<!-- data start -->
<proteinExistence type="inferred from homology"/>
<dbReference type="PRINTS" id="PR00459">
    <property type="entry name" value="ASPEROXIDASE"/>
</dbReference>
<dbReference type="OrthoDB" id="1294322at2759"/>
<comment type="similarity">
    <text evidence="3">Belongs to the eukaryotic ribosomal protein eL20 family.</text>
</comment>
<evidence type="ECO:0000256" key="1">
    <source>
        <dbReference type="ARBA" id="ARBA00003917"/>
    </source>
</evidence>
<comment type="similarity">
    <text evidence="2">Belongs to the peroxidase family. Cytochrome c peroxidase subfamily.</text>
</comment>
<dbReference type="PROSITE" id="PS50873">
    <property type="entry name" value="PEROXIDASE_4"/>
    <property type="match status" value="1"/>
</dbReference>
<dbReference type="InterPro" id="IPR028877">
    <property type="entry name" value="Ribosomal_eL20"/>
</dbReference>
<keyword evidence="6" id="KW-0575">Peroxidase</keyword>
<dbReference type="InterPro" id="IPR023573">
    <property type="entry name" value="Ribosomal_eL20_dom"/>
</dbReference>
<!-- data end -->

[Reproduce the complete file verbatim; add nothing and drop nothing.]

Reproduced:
<proteinExistence type="inferred from homology"/>
<dbReference type="PRINTS" id="PR00459">
    <property type="entry name" value="ASPEROXIDASE"/>
</dbReference>
<dbReference type="OrthoDB" id="1294322at2759"/>
<comment type="similarity">
    <text evidence="3">Belongs to the eukaryotic ribosomal protein eL20 family.</text>
</comment>
<evidence type="ECO:0000256" key="1">
    <source>
        <dbReference type="ARBA" id="ARBA00003917"/>
    </source>
</evidence>
<comment type="similarity">
    <text evidence="2">Belongs to the peroxidase family. Cytochrome c peroxidase subfamily.</text>
</comment>
<dbReference type="PROSITE" id="PS50873">
    <property type="entry name" value="PEROXIDASE_4"/>
    <property type="match status" value="1"/>
</dbReference>
<dbReference type="InterPro" id="IPR028877">
    <property type="entry name" value="Ribosomal_eL20"/>
</dbReference>
<keyword evidence="6" id="KW-0575">Peroxidase</keyword>
<dbReference type="InterPro" id="IPR023573">
    <property type="entry name" value="Ribosomal_eL20_dom"/>
</dbReference>